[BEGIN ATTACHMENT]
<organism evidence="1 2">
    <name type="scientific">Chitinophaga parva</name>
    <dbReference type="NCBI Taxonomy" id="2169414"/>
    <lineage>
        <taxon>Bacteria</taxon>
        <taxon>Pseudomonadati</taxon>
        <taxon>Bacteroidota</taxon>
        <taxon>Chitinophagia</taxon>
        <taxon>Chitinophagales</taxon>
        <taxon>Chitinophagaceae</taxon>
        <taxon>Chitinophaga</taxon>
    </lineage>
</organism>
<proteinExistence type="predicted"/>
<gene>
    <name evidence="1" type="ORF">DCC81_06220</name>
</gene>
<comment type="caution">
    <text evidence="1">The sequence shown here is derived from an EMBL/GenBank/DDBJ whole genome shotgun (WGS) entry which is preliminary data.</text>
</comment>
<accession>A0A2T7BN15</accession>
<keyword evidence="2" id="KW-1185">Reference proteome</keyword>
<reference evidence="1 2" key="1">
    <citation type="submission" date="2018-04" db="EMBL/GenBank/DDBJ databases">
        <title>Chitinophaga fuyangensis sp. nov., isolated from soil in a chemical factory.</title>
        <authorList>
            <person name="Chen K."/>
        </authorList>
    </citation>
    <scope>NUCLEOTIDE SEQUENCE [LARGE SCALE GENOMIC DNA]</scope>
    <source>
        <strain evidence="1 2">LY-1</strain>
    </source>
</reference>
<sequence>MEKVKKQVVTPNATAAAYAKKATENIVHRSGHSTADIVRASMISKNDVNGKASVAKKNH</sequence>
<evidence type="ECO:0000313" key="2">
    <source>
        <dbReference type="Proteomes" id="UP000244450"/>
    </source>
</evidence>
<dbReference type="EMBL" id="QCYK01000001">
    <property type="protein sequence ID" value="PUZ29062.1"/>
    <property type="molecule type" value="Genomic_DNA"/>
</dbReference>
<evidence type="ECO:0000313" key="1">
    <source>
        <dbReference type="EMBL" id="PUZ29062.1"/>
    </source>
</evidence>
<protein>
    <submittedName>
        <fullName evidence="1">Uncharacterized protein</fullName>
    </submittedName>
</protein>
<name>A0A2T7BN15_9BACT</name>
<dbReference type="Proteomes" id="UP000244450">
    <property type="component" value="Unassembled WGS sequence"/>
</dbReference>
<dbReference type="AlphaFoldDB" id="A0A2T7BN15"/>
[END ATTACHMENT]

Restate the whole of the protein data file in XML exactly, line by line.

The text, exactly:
<organism evidence="1 2">
    <name type="scientific">Chitinophaga parva</name>
    <dbReference type="NCBI Taxonomy" id="2169414"/>
    <lineage>
        <taxon>Bacteria</taxon>
        <taxon>Pseudomonadati</taxon>
        <taxon>Bacteroidota</taxon>
        <taxon>Chitinophagia</taxon>
        <taxon>Chitinophagales</taxon>
        <taxon>Chitinophagaceae</taxon>
        <taxon>Chitinophaga</taxon>
    </lineage>
</organism>
<proteinExistence type="predicted"/>
<gene>
    <name evidence="1" type="ORF">DCC81_06220</name>
</gene>
<comment type="caution">
    <text evidence="1">The sequence shown here is derived from an EMBL/GenBank/DDBJ whole genome shotgun (WGS) entry which is preliminary data.</text>
</comment>
<accession>A0A2T7BN15</accession>
<keyword evidence="2" id="KW-1185">Reference proteome</keyword>
<reference evidence="1 2" key="1">
    <citation type="submission" date="2018-04" db="EMBL/GenBank/DDBJ databases">
        <title>Chitinophaga fuyangensis sp. nov., isolated from soil in a chemical factory.</title>
        <authorList>
            <person name="Chen K."/>
        </authorList>
    </citation>
    <scope>NUCLEOTIDE SEQUENCE [LARGE SCALE GENOMIC DNA]</scope>
    <source>
        <strain evidence="1 2">LY-1</strain>
    </source>
</reference>
<sequence>MEKVKKQVVTPNATAAAYAKKATENIVHRSGHSTADIVRASMISKNDVNGKASVAKKNH</sequence>
<evidence type="ECO:0000313" key="2">
    <source>
        <dbReference type="Proteomes" id="UP000244450"/>
    </source>
</evidence>
<dbReference type="EMBL" id="QCYK01000001">
    <property type="protein sequence ID" value="PUZ29062.1"/>
    <property type="molecule type" value="Genomic_DNA"/>
</dbReference>
<evidence type="ECO:0000313" key="1">
    <source>
        <dbReference type="EMBL" id="PUZ29062.1"/>
    </source>
</evidence>
<protein>
    <submittedName>
        <fullName evidence="1">Uncharacterized protein</fullName>
    </submittedName>
</protein>
<name>A0A2T7BN15_9BACT</name>
<dbReference type="Proteomes" id="UP000244450">
    <property type="component" value="Unassembled WGS sequence"/>
</dbReference>
<dbReference type="AlphaFoldDB" id="A0A2T7BN15"/>